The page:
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Level Up: Is It Time to Look for a New Job?
The short answer: Yes!
Job hunting just isn’t the same after you have kids. Before you’re a parent, you look for more pay and perks (oh, and proximity to good happy hour spots). You might even be willing to move across the country a time or two. But after a kid comes along, your priorities shift. You can’t pack up and leave on a whim, and factors like flexibility and work-life balance become much more important.
That’s why the current job market is so remarkable. Moms are normally reluctant to job hop. We know family-friendly work environments are far too rare. But during the pandemic, mothers were very willing to change jobs. Of course, some of that is because we had no choice—many moms were pushed into smaller roles or out of the labor market altogether by child care challenges. But many women have taken advantage of the tight labor market to find a gig with better pay and benefits. One analysis found that job transitions for women shot up by 54% in 2021.
While there are signs the hot labor market is cooling, particularly in the technology, cryptocurrency and real estate industries, it’s still a great time to be looking for work. Worker shortages have forced companies to give out the biggest raises in 20 years. It’s also pushing companies to give out more perks, including permanent remote work, fertility benefits and child care assistance, in addition to many others.
It’s hard to point to just one reason why so many people are switching jobs. A Pew Research Center survey found that low pay was the top reason why Americans quit their jobs last year. A massive analysis published in the MIT Sloan Management Review pinpointed “toxic corporate culture” as the leading culprit when it comes to turnover. But according to a new McKinsey survey, 41% of respondents said that “a lack of opportunity for upward mobility” was the No. 1 reason why they left their job.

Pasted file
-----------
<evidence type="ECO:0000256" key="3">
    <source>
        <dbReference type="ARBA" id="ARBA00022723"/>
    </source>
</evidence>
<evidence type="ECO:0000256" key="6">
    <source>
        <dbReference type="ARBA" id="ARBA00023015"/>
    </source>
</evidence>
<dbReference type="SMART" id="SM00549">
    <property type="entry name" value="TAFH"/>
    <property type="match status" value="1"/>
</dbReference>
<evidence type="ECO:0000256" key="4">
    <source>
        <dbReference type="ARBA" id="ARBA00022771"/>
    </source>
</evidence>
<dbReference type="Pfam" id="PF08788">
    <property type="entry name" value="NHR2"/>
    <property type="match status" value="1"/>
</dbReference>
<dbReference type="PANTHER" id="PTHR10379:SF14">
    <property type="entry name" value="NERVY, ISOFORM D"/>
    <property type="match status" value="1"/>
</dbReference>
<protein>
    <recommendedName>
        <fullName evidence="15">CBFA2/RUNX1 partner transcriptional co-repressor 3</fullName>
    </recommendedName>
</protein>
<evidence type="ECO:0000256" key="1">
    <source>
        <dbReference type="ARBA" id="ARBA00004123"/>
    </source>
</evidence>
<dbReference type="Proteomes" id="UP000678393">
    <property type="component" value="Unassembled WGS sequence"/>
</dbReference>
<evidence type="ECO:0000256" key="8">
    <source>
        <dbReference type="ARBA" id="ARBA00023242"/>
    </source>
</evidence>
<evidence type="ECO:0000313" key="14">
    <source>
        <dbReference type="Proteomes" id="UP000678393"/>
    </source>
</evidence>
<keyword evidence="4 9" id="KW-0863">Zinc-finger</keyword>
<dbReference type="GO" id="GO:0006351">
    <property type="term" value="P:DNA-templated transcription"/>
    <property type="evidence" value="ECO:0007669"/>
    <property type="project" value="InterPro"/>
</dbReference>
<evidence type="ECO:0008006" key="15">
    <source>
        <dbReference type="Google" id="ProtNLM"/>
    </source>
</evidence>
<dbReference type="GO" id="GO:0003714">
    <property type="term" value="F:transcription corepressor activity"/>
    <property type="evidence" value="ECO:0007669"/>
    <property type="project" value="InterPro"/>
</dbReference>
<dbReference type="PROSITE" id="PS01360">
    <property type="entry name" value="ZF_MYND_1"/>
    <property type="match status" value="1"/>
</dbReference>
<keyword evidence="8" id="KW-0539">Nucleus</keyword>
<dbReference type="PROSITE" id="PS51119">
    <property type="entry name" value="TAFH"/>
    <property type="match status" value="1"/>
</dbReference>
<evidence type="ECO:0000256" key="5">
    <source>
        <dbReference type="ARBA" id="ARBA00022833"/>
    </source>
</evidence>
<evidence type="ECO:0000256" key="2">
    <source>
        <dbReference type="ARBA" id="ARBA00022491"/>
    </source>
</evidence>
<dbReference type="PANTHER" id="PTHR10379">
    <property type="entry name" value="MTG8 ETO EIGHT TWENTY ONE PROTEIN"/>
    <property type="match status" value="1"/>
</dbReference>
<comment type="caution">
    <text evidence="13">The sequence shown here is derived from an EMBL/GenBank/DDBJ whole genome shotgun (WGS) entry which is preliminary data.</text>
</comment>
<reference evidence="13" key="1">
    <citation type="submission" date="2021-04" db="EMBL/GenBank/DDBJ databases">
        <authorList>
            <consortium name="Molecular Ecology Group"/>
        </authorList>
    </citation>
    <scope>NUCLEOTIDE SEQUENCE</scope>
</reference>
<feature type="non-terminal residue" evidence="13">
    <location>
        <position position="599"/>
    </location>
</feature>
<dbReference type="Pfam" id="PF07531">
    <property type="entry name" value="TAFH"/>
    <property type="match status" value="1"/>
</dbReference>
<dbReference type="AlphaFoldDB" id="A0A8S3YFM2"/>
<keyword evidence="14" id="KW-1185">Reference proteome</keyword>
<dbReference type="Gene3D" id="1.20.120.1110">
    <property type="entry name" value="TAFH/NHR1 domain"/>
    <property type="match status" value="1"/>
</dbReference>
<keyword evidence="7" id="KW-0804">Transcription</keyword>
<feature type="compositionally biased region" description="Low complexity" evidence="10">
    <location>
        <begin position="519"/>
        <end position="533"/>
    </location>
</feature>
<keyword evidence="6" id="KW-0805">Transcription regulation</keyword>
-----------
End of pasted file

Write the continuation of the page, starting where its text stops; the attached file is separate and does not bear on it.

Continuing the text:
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For parents, and particularly moms, there’s been one crucial change in corporate America that’s impacted our career decisions: the rise of remote work. A Catalyst survey of 7,400 global workers found that women caring for children were 32% less likely to say they intended to leave their jobs if they were able to work remotely. Working from home gives parents the flexibility to tackle domestic duties during the day, and many moms don’t want to give it up.
If you want to switch to a remote role, and your company isn’t offering the opportunity, it could be a good time to start looking around. But there are several other signs it’s time to resume your job search. Namely, because workers may never have as much bargaining power as we do now (especially with a recession looming). Here are some other important considerations, from the experts at Indeed:
The Fix: 4 Signs It’s Time to Switch Jobs
It can be difficult to know when it’s time to look for a new job, especially when you’re a working parent—a job change is bound to impact your family. But if you’re able to make a switch, it’s a great time to be looking for a new job. Here are some of the top signs you may want to brush up your resume:
1. You need more work-life balance.